Originally Posted by CNEW
I'm sorry, but this post reeks of ignorance. First off, the main issue with NT's coming off the field is when the offense is in a THREE wide set, where an extra CB is needed. Having a NT on the field in a three wide set nearly guarantees that the defense will be playing zone. How often do you want a safety manned on a slot receiver with a LB guarding a TE? Furthermore, in a three wide set, the offense still has enough man power up front to successfully run the ball. The three wide set is the most dangerous set on offense because of the multiple ways it can attack the defense.
If you want to run the nickel 3-3-5 when facing a three wide set, then the NT better be able to rush the passer, as you're taking a potential pass rusher off the field in a linebacker. That fourth linebacker also allows you to do more in your coverages.
And a WR does way more than just catch the ball. Come on man that's just a down right stupid comment. You think a defense doesn't account for a stud wide out every play during the game? Do you really think that the only positive impact a receiver can have is when he has the ball in his hands?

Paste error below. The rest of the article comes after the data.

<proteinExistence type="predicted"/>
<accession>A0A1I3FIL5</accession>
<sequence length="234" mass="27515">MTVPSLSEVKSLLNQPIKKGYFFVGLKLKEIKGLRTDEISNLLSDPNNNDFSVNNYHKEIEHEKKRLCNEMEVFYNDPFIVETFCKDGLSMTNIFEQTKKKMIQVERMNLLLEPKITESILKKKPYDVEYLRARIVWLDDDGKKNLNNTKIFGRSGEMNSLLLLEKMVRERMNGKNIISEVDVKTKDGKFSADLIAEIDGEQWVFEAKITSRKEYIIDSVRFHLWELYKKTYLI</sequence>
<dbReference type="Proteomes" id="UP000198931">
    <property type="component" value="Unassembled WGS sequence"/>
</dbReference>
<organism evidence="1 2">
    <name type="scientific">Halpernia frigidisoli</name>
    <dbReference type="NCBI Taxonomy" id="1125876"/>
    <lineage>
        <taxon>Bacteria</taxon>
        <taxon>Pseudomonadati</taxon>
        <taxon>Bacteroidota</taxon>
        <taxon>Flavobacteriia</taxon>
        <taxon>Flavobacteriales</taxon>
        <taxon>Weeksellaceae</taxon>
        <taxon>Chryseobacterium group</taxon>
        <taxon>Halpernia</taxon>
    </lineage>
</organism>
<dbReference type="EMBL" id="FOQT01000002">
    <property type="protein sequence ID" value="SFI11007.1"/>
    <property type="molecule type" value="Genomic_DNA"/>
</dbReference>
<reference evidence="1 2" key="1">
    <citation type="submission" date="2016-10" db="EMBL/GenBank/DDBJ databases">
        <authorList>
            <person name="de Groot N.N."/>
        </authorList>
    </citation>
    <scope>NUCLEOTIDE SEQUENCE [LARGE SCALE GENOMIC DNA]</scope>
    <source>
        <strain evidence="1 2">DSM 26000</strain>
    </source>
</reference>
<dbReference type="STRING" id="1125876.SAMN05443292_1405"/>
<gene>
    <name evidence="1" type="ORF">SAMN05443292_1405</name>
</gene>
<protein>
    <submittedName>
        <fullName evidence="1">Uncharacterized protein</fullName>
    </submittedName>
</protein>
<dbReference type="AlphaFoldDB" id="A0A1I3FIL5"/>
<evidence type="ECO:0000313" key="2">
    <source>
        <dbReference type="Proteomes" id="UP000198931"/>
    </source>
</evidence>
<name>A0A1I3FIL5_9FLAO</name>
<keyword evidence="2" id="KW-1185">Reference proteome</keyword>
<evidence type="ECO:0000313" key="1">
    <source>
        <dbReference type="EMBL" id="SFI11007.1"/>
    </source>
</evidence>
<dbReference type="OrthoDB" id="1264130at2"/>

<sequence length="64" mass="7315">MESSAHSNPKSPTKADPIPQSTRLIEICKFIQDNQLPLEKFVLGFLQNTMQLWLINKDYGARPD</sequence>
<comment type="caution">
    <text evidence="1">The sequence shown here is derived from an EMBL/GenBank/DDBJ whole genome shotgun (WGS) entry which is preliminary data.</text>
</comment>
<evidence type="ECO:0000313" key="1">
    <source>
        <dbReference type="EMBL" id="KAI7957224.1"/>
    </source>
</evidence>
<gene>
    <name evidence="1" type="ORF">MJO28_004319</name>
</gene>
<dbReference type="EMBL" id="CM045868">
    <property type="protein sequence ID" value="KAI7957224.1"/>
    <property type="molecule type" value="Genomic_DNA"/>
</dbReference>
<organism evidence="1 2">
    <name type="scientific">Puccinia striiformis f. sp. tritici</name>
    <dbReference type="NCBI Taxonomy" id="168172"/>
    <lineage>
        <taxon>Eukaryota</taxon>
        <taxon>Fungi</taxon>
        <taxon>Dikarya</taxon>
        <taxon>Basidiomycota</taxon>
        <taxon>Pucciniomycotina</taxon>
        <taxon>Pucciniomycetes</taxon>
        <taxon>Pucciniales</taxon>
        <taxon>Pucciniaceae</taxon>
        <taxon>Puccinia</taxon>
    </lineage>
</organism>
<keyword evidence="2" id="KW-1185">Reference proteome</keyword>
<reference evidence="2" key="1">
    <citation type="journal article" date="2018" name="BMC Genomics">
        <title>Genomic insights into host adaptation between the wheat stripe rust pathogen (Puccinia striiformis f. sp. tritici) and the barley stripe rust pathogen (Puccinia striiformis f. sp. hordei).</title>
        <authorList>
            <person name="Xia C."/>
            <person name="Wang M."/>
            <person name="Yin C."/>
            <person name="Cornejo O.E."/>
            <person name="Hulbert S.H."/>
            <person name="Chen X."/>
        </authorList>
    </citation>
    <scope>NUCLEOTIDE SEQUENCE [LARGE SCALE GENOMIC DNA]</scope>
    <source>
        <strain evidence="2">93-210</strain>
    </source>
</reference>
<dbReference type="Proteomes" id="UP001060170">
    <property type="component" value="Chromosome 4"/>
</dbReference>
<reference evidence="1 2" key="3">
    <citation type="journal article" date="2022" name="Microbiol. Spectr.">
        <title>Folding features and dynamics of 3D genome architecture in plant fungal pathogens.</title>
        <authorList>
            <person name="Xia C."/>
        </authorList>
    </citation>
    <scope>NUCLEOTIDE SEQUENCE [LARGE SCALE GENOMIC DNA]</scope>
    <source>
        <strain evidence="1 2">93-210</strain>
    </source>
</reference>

The YPC stat is meaningless without context. Youre blaming the starting NT for the 4.3 YPC when he was only on the field for 33% of the defensive snaps last year. I don't think anybody is saying that a good NT isn't a need or that it isn't valuable to a defense. The issue I have with the position is that people believe its such a need that it deserves a day one and even day two pick. It just doesn't. Take a flier on a guy late in the draft, coach him up and feedbhis fat ass and hell be as successful and play as much as thebguy we would have spent the first rounder on.
First off, you do not have to always counter a 3-wide offense with a nickel package. This isn't Madden.
Second, There was an observable dropoff from even Hampton's poorest 2012 performance to McClendon as Football Outsiders points out.
Football Outsiders calls nose tackle the Steelers’ greatest position of need, based on McLendon’s average tackle following a gain of 3.0 yards, the worst of any starting tackle in a 3-4 defense.